Plot: Anna (Bel Powley) was raised in seclusion and instilled with deep fear, as her caretaker, known as Daddy (Brad Dourif) warned her of endless dangers in the outside world. As he raises her, he gives her mysterious injections and tells her of a being known as the wildling. The wildling stalks the woods around the isolated home where Anna is kept, so if she ventures outside on her own, she is certain to be snatched up and suffer a horrific fate. But when Daddy kills himself, Anna is forced to leave home if she wants to survive and she winds up in a nearby town. There she encounters Ellen (Liv Tyler), the town’s sheriff and since she has nowhere to go, Anna is taken in by Ellen until a more permanent home can be found. But is Anna capable of living in the normal world and is the wildling somewhere in the darkness, waiting to take her?
Entertainment Value: The horror genre has a lot of movies that focus on coming of age themes, so this is familiar ground, but Wildling adds some dark, fresh twists to ensure it never feels like a retread. I wasn’t all that taken with the narrative, but it is passable and has some nice turns, while the visuals and atmosphere tended to be what kept me invested in this one. I also like how Wildling has a dark fairy tale vibe at times, or at least some elements that make it seems at home in that world. This is rooted in the fable-like narrative, but the general atmosphere makes it feel like one of the darker, unvarnished fairy tales, the wild girl and the woods type stuff. The creepiness is consistent, even once Anna leaves the woods and her presence in the outside world just amplifies her dark traits, so the tension ratchets up throughout. The cast is quite also, with Liv Tyler and Brad Dourif in strong roles while Bel Powley steals the show as the nearly feral Anna, in a bold performance. The movie does have pacing issues and the narrative isn’t great, but Wildling still thrives despite those concerns. If you’re a fan of horror movies or dark fairy tales, give this one a look.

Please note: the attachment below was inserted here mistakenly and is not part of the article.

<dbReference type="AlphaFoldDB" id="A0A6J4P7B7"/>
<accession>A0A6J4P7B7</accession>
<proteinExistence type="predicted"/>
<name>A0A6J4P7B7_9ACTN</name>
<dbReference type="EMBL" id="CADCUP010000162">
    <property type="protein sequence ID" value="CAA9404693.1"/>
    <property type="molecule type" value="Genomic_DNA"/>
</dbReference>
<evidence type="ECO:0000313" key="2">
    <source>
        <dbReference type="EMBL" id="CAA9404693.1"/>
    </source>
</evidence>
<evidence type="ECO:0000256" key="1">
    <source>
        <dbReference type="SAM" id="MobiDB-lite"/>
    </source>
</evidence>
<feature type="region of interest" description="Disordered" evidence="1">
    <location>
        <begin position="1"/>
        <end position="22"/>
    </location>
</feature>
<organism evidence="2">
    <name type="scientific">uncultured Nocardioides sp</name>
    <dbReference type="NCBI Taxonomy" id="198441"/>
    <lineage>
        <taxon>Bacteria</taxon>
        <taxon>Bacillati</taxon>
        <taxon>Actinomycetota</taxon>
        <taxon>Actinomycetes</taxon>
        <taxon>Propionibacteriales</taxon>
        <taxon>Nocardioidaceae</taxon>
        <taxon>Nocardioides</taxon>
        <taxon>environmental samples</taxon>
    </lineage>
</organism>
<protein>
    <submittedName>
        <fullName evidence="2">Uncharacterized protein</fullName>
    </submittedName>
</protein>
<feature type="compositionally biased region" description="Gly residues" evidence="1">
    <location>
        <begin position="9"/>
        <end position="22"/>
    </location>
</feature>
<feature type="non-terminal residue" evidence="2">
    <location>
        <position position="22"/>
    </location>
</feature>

There’s a clear theme of female sexuality at work here, as you’d expect from a coming of age story, but there’s minimal sexual content. A little skin can be seen here and there, with some bare breasts and ass visible at times, but shadows and other obscuring elements often come into play when Anna is naked. This one has some violence and by turn some bloodshed, but not an over the top amount and when crimson is used, it is with purpose. A little blood is seen from various attacks, but not in great detail, while a dead deer is gutted and on showcase. Wildling also has some gun shout wounds and the most memorable splash of bloodshed involves a stomach torn open, with some nice gore displayed. The dialogue is competent, but the movie takes a dark and serious approach, so wild or ridiculous lines are minimal. Some of Anna’s interactions are humorous and awkward, but otherwise, no wackiness in the dialogue arena. In terms of general craziness, Anna is quite literally a wild young woman and the movie explores some dark, memorable elements, but the serious tone ensures over the top mayhem and such are kept to a minimum.
Overall Insanity: 3/10
The Disc: The Blu-ray release from IFC Midnight via Scream Factory looks excellent, which is crucial in this case, as Wildling has a lot of dark scenes and it would be easy for those moments to seem muddled. But contrast is spot on and detail is strong, even in the darkest of sequences. The image is crisp and clean, as you’d expect from such a recent release, so fans should be thrilled here. The extras on tap include some deleted scenes, outtakes, and the film’s trailer.